Example 6 (Table 5) finds the rate of terrorism by analyzing statistical data of terrorist attacks worldwide and by country. The frequency rate is calculated and then the commercial rate. An insurance company may give a discount to particular client corporation if it considers it less risky than an average client corporation. The rate of violent crime is calculated by gathering and analyzing national crime statistics to determine the frequency of crime related deaths and injuries. The total rate used in Option 1 of Example 5 is the sum of the Terrorism Rate and the Violent Crime Rate found in Table 5 of Example 6.
Option 2 in Example 5 (Table 4) includes ADPI insurance coverage for Fire and Collapse in addition to Terrorism and Violent Crime. Example 6 (Table 5) shows how the rate of Fire and Collapse is calculated. National fire statistics are gathered and analyzed. Frequency and commercial rates are assessed and discounts are given to particular client corporations that pose less of a risk than average. An additional load is multiplied by the rate to take into account building collapse during a fire. The rate of fire, terrorism, and violent crime are added to give the total rate for Option 2 in Example 5 (Table 4).
All references, including publications, patent applications, and patents, cited herein are hereby incorporated by reference to the same extent as if each reference were individually and specifically indicated to be incorporated by reference and were set forth in its entirety herein.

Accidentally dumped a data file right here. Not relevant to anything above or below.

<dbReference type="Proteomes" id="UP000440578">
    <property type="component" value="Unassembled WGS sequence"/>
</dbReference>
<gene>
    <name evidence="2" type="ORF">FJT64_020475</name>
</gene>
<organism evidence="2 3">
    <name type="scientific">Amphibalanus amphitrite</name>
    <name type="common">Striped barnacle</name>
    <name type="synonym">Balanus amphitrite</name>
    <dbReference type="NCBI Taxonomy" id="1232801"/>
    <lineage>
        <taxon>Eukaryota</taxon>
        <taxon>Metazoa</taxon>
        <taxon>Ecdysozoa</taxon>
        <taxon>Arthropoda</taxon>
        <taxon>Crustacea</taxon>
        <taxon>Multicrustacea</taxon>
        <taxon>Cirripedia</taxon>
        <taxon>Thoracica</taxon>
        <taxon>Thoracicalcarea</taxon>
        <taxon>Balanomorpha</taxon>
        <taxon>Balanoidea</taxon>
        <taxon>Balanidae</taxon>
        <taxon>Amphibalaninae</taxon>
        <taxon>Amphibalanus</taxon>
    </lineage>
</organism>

The use of the terms “a” and “an” and “the” and similar referents in the context of describing the invention (especially in the context of the following claims) are to be construed to cover both the singular and the plural, unless otherwise indicated herein or clearly contradicted by context. The terms “comprising,” “having,” “including,” and “containing” are to be construed as open-ended terms (i.e., meaning “including, but not limited to,”) unless otherwise noted. Recitation of ranges of values herein are merely intended to serve as a shorthand method of referring individually to each separate value falling within the range, unless otherwise indicated herein, and each separate value is incorporated into the specification as if it were individually recited herein. All methods described herein can be performed in any suitable order unless otherwise indicated herein or otherwise clearly contradicted by context. The use of any and all examples, or exemplary language (e.g., “such as”) provided herein, is intended merely to better illuminate the invention and does not pose a limitation on the scope of the invention unless otherwise claimed. No language in the specification should be construed as indicating any non-claimed element as essential to the practice of the invention.
Preferred embodiments of this invention are described herein, including the best mode known to the inventors for carrying out the invention. Variations of those preferred embodiments may become apparent to those of ordinary skill in the art upon reading the foregoing description. The inventors expect skilled artisans to employ such variations as appropriate, and the inventors intend for the invention to be practiced otherwise than as specifically described herein. Accordingly, this invention includes all modifications and equivalents of the subject matter recited in the claims appended hereto as permitted by applicable law. Moreover, any combination of the above-described elements in all possible variations thereof is encompassed by the invention unless otherwise indicated herein or otherwise clearly contradicted by context.